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Acute Heart Failure in a 39-Year-Old Man


Am Fam Physician. 2020 Jan 15;101(2):117-118.

A 39-year-old man with a history of mild intermittent asthma and limited medical care presented for evaluation of shortness of breath and bilateral lower extremity edema. He reported three weeks of symptoms, including cough, congestion, rhinorrhea, and subjective fevers. Over that time, he had increasing shortness of breath, dyspnea on exertion, and an inability to button his work pants. His social history included sexual activity with multiple female partners and weekly methamphetamine use through a pipe. He reported no intravenous drug use or alcohol use.

Physical examination revealed jugular venous distention to the level of the mandible, normal findings on a cardiac examination, crackles at the lung bases, and 3+ pitting edema in the bilateral lower extremities to the midthigh. An electrocardiogram showed normal sinus rhythm, prolonged corrected QT interval, and no evidence of ischemia. Serum troponins were not elevated. A transthoracic echocardiogram revealed severely reduced left ventricular systolic function with an ejection fraction of 21%. The left ventricle showed global hypokinesis. Chest radiography was performed (Figure 1).




Based on the patient's history, physical examination, and preliminary study findings, which one of the following is the most likely diagnosis?

A. HIV-associated cardiomyopathy.

B. Hypertrophic cardiomyopathy.

C. Ischemic cardiomyopathy.

D. Methamphetamine-associated cardiomyopathy.

E. Viral myocarditis.


The answer is D: methamphetamine-associated cardiomyopathy. The chest radiograph demonstrates cardiomegaly with associated pulmonary edema, which is concerning for dilated cardiomyopathy. Cardiomyopathy with a markedly reduced ejection fraction in a young methamphetamine user is highly suggestive of methamphetamine-associated cardiomyopathy. Patients with methamphetamine-associated cardiomyopathy have a significantly reduced ejection fraction, with one study demonstrating a mean left ventricular ejection fraction of 19%.13 Echocardiography demonstrates global hypokinesia from the systemic effects of catecholamines, as well as the direct toxic effects of methamphetamine.4 The prognosis for recovery is good but is dependent on cessation of methamphetamine use.1,5 One study reported that the ejection fraction returned to normal within six weeks in one-third of patients who abstained from methamphetamine use.1

Methamphetamine, which is known by street names such as crank, crystal, ice, speed, and go, is one of the most common illicit substances worldwide. It is structurally similar to amphetamine and indirectly increases the release of dopamine, norepinephrine, epinephrine, and serotonin. This results in euphoria, increased alertness, and decreased appetite. Palpitations and cardiac arrhythmias are common, with 27% of patients exhibiting a prolonged corrected QT interval on electrocardiography.6 Prolonged methamphetamine use can lead to myocardial infarction, as well as cardiomyopathy.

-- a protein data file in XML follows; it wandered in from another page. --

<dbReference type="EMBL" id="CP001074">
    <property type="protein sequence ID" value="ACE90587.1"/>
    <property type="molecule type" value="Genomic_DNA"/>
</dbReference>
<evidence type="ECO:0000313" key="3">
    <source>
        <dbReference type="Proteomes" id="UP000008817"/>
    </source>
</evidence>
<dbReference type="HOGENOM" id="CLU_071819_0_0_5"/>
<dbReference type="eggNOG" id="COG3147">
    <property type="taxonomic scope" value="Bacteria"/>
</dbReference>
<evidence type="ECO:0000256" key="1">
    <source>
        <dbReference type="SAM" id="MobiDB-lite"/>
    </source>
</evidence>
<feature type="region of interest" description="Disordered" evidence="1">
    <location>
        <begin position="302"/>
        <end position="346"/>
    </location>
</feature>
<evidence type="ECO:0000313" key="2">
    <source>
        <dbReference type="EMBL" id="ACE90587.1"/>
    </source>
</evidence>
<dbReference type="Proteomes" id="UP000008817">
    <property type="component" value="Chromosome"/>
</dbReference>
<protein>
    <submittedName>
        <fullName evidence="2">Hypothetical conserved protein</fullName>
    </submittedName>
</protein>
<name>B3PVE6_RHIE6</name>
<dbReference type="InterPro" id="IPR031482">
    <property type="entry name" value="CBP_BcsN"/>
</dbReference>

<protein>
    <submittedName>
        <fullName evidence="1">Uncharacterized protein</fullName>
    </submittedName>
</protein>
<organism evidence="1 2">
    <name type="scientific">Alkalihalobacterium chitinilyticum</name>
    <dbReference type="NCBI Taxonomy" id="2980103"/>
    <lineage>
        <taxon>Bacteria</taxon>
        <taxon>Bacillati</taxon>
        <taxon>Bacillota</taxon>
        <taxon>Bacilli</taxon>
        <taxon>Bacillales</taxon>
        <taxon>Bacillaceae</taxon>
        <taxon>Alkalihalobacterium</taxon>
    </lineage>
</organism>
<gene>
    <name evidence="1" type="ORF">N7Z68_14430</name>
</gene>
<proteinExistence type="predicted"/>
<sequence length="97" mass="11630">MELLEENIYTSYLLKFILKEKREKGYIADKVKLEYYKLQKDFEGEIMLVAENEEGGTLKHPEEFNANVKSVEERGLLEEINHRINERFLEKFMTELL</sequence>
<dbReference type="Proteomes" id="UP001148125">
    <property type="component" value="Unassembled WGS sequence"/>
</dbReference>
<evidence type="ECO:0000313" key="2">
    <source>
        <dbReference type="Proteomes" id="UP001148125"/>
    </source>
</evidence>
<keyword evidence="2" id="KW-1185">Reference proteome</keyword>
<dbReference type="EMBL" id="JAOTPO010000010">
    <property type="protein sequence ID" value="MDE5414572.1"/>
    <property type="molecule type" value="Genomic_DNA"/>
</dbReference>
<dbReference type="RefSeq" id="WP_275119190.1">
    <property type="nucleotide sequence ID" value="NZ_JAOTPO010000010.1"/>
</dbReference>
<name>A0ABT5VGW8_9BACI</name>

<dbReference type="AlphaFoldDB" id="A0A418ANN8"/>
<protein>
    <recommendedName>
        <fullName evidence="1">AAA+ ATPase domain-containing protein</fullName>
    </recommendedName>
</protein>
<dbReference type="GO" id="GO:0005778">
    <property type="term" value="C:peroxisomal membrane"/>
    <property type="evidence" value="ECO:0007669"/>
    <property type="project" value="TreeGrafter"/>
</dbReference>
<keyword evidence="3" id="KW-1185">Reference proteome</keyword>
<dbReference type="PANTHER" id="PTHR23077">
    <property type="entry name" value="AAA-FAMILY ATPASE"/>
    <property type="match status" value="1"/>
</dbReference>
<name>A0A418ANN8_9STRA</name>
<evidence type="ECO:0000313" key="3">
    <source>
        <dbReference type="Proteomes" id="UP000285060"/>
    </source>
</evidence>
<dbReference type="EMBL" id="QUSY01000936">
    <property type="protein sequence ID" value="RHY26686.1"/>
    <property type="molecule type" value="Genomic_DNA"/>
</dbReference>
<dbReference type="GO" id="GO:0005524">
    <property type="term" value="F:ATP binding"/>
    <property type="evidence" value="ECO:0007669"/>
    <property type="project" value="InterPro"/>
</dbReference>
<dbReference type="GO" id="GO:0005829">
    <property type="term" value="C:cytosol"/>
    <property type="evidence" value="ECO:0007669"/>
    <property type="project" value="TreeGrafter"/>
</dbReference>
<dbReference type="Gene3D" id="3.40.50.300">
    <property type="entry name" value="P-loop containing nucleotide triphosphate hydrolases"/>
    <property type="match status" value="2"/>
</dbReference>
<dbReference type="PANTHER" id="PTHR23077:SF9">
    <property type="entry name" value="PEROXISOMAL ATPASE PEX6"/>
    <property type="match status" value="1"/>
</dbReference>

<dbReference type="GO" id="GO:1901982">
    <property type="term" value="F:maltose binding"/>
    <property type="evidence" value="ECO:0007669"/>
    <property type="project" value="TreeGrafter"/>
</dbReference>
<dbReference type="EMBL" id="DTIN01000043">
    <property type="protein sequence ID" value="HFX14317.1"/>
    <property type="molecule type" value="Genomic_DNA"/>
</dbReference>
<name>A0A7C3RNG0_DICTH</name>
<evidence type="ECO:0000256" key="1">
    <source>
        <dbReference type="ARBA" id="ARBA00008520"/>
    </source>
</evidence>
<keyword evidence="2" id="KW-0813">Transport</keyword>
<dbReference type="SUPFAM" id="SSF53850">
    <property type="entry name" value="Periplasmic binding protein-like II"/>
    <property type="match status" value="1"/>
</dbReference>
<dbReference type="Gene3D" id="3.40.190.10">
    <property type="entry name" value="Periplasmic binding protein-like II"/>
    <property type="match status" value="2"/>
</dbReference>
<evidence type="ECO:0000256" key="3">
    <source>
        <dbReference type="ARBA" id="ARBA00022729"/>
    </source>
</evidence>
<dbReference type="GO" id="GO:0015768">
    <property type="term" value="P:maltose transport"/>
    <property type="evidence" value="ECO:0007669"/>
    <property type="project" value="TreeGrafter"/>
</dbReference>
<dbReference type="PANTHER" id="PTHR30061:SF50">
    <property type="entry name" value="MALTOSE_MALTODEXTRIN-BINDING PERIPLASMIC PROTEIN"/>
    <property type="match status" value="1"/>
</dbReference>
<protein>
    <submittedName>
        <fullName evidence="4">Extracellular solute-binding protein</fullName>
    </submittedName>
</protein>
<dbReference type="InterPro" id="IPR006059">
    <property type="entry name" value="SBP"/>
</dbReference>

Author disclosure: No relevant financial affiliations.

Address correspondence to Drew Ashby, MD, at Reprints are not available from the authors.


show all references

1. Voskoboinik A, Ihle JF, Bloom JE, et al. Methamphetamine-associated cardiomyopathy: patterns and predictors of recovery. Intern Med J. 2016;46(6):723–727....

2. Yeo K, Wijetunga M, Ito H, et al. The association of methamphetamine use and cardiomyopathy in young patients. Am J Med. 2007;120(2):165–171.

3. Ito H, Yeo KK, Wijetunga M, et al. A comparison of echocardiographic findings in young adults with cardiomyopathy: with and without a history of methamphetamine abuse. Clin Cardiol. 2009;32(6):e18–e22.

4. Kaye S, McKetin R. National Drug and Alcohol Research Centre. Cardiotoxicity associated with methamphetamine use and signs of cardiovascular pathology among methamphetamine users. Accessed October 31, 2019.

5. Schürer S, Klingel K, Sandri M, et al. Clinical characteristics, histopathological features, and clinical outcome of methamphetamine-associated cardiomyopathy [published correction appears in JACC Heart Fail. 2017;5(8):620]. JACC Heart Fail. 2017;5(6):435–445.

6. Haning W, Goebert D. Electrocardiographic abnormalities in methamphetamine abusers. Addiction. 2007;102(suppl 1):70–75.

7. Gheorghiade M, Bonow RO. Chronic heart failure in the United States: a manifestation of coronary artery disease. Circulation. 1998;97(3):282–289.

This series is coordinated by John E. Delzell Jr., MD, MSPH, associate medical editor.

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